first-aid-hi

Today’s official gratitude is for antibiotics, and for the medical system we benefit from.

Last week, E’s foot was hurting. Not such a rare thing. Then after he persisted complaining, we looked at it, and it had a puffy red patch. It was clearly hurting him to press on it, and he was starting to limp a bit.

By the time we made it to the doctor’s office the next afternoon, the red patch was much bigger and poor little E was definitely walking funny. The doc diagnosed him with cellulitis, a bacterial infection of the inner layers of skin. We don’t know how he got it, but we do know you don’t mess around with it. In rare cases, it can spread deeper and become necrotizing fasciitis. Ack.

So E just finished a week of antibiotics. This is after a round of similar meds a few weeks ago for a bit of pneumonia – one for which he had to take clarithromycin, which I have to say is the most disgusting, gritty, vilely bitter substance we’d ever tasted, even with the “mint flavouring.” E was an absolute trouper about it… and then when he found out his new medicine for the cellulitis was the pink fruit-ish flavoured one, he was overjoyed.

Anyway. I know antibiotics are controversial, and that they have side effects, and that we are possibly headed for a situation in which the infections that stopped killing us so much when antibiotics came along will go back to killing us again. That won’t be good.

But I can’t deny that when I hear my child coughing in the night and it sounds awful, or when I saw how suddenly that red spot had spread… I’m just really glad I don’t live in that time before antibiotics, when presumably a mom would just have to make poultices or tea or whatever, and hope for the best. When parents would hear that coughing and know that it might very likely be the death of that child.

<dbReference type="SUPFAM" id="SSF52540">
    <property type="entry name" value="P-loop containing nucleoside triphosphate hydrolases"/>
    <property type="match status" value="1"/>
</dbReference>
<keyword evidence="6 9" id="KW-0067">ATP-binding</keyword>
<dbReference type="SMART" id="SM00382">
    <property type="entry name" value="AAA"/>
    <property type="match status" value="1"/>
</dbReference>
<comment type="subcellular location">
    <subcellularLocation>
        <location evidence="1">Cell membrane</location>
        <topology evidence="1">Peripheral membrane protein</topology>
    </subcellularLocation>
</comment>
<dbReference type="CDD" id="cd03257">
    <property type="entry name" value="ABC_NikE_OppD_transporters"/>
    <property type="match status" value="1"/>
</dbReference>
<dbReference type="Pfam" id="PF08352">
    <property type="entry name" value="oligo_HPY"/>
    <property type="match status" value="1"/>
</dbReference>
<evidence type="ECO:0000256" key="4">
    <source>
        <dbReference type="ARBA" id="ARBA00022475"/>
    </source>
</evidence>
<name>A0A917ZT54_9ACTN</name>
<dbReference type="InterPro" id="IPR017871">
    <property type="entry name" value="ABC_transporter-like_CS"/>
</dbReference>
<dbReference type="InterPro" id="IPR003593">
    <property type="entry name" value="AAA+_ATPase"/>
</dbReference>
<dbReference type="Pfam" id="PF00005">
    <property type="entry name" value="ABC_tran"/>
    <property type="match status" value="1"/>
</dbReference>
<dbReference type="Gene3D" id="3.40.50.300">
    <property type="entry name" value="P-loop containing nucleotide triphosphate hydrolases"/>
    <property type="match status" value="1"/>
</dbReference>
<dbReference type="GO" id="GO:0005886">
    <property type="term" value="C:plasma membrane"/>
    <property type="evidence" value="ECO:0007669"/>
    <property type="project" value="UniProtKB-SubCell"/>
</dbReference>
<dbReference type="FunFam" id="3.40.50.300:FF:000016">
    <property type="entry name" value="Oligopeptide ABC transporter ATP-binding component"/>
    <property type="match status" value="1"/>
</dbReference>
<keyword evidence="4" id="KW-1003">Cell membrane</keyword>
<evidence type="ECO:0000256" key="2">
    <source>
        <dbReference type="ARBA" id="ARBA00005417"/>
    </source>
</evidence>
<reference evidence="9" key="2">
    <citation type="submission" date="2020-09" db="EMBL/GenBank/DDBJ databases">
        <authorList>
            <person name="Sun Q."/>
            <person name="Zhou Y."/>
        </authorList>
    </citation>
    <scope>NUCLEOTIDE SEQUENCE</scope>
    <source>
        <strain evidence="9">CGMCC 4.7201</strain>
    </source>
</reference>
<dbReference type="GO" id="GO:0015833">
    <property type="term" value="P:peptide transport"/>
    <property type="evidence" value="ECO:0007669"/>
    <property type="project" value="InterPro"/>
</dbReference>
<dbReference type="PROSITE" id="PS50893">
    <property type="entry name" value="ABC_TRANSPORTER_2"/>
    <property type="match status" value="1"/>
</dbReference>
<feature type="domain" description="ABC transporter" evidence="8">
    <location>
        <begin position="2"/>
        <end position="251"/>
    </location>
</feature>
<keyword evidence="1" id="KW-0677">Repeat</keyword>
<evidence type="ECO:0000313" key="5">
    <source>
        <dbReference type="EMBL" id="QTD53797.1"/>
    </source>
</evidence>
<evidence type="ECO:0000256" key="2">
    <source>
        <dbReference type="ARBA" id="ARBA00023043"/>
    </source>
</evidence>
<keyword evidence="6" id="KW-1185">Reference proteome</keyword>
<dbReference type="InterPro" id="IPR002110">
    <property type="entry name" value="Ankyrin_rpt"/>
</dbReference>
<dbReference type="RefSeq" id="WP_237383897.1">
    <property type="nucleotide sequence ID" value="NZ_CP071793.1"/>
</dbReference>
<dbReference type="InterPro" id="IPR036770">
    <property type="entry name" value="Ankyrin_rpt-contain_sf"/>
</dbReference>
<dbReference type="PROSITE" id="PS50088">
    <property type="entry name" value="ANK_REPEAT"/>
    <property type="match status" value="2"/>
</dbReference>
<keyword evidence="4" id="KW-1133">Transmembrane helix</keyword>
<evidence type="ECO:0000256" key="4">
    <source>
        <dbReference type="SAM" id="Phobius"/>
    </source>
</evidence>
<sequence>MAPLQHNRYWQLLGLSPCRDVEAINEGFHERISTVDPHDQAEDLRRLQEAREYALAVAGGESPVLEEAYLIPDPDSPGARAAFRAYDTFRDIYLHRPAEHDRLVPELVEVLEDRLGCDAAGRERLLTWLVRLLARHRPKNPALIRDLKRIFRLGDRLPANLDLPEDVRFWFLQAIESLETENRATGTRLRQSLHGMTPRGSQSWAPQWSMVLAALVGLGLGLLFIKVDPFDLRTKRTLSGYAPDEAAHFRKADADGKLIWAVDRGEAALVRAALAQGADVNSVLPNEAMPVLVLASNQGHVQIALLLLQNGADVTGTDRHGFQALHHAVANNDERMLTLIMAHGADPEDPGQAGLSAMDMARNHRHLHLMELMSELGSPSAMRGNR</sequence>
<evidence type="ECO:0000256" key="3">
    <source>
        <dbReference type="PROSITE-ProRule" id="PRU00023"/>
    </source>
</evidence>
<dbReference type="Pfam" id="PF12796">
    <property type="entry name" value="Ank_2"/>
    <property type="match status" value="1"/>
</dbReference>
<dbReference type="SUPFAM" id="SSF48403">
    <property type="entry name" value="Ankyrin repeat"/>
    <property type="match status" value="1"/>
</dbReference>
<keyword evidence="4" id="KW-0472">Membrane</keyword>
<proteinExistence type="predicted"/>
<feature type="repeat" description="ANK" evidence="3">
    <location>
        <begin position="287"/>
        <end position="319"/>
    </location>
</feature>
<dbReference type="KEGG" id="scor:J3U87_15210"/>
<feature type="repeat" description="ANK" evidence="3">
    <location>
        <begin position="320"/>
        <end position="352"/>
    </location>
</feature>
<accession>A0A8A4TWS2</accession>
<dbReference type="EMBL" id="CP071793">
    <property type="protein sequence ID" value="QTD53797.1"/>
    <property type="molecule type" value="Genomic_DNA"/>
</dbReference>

I’m also really grateful to live in a country with socialized medicine. When these conditions cropped up, we didn’t have to think, Can we afford to take him to the doctor again? We didn’t have to wait until things got desperate, just hoping and hoping he would get better on his own. It is invaluable to have the choice to be proactive or pre-emptive about a health problem, without having to budget for it. (Thank you, Tommy Douglas, Lester B. Pearson, et al.)

Plus, we really like both our family doctor and the nurse practitioner at the clinic. They are great, wonderful with the kids, and all about preventive medicine and healthy lifestyle. Grateful for that, too.